bali nine self portrait
A man carries a self-portrait painted by Australian death row prisoner Myuran Sukumaran as he leaves Wijayapura port in Cilacap, Central Java province, Indonesia, April 27, 2015. Reuters

Australia recalled its ambassador from Jakarta to protest Indonesia’s execution of two Australian nationals despite several pleas for clemency. Australian Prime Minister Tony Abbott confirmed the withdrawal of Ambassador Paul Grigson early on Wednesday, saying Australia regretted the “cruel and unnecessary” executions of Andrew Chan and Myuran Sukumaran.

"We do deplore what's been done and this cannot be simply business as usual," he said, according to ABC. "For that reason, once all the courtesies have been extended to the Chan and Sukumaran families, our ambassador will be withdrawn for consultations.

"I want to stress that this is a very important relationship between Australia and Indonesia but it has suffered as a result of what's been done over the last few hours," Abbott reportedly said.

Abbott added that the move to recall the ambassador was “unusual, indeed unprecedented,” and said the decision underscored how seriously Australia took the execution of the duo, who were sentenced to death by Indonesia, for attempting to smuggle heroin out of the country to Australia.

Brazil’s government also expressed “deep dismay” over the execution of a Brazilian national, Rodrigo Gularte, along with seven others, including the Bali Nine duo, early on Wednesday.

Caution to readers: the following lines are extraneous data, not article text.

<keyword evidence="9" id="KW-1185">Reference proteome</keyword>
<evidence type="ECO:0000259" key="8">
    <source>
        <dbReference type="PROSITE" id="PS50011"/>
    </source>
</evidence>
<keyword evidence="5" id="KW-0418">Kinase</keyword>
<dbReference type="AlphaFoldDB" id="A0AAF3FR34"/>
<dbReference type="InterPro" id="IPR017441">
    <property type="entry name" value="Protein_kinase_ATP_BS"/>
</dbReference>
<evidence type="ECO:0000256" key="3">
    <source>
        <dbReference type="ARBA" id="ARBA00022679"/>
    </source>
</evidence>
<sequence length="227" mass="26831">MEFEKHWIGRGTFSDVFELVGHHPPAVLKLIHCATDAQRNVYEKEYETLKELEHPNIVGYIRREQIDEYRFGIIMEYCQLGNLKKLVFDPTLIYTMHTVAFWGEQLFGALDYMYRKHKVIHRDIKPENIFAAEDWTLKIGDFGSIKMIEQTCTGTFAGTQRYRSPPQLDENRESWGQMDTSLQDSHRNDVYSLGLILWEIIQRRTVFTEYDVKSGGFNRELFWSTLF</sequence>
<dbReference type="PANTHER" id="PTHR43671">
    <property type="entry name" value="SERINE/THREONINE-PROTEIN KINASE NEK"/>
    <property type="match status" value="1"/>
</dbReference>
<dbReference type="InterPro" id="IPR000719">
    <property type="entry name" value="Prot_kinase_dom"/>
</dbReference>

However, Indonesian Foreign Minister Retno Marsudi dismissed Australia's move, stating: "The recall of ambassador, the summons of ambassador for consultations is the right of the sending country, in this case it is the right of Australia," Marsudi said, according to the Sydney Morning Herald. "Everytime we communicate with Australia we always emphasise Indonesia's interest in continuing to having a good relationship."

Indonesia’s President Joko Widodo also said that Australia’s withdrawal would not change his country's stance on the death penalty. "This is about our legal sovereignty," he said, according to the Herald.

Indonesia’s Attorney General Muhammad Prasetyo defended the executions as one front of its "war against horrible drug crimes that threaten our nation's survival," Agence France-Presse reported. Prasetyo said that Brazil and the Netherlands had also withdrawn their diplomats after six people were executed on similar charges in January, and dismissed them as a “temporary reaction.”

“It's a diplomatic concern and needs to be resolved diplomatically," Prasetyo said.

Vice President Jusuf Kalla also downplayed the incident, calling it a “normal thing in diplomatic relations,” according to the Jakarta Post.

"We once also recalled our ambassador there, don't forget about that," he pointed out, referring to Indonesia’s withdrawal of its ambassador to Canberra in 2013 over allegations that the Australian government had spied on former president Susilo Yudhoyono and other top government officials.

Correction: This story has been amended in the fifth paragrapth to show seven others along with Brazilian national Rodrigo Gularte were executed earlier this week, and not eight others as was earlier reported.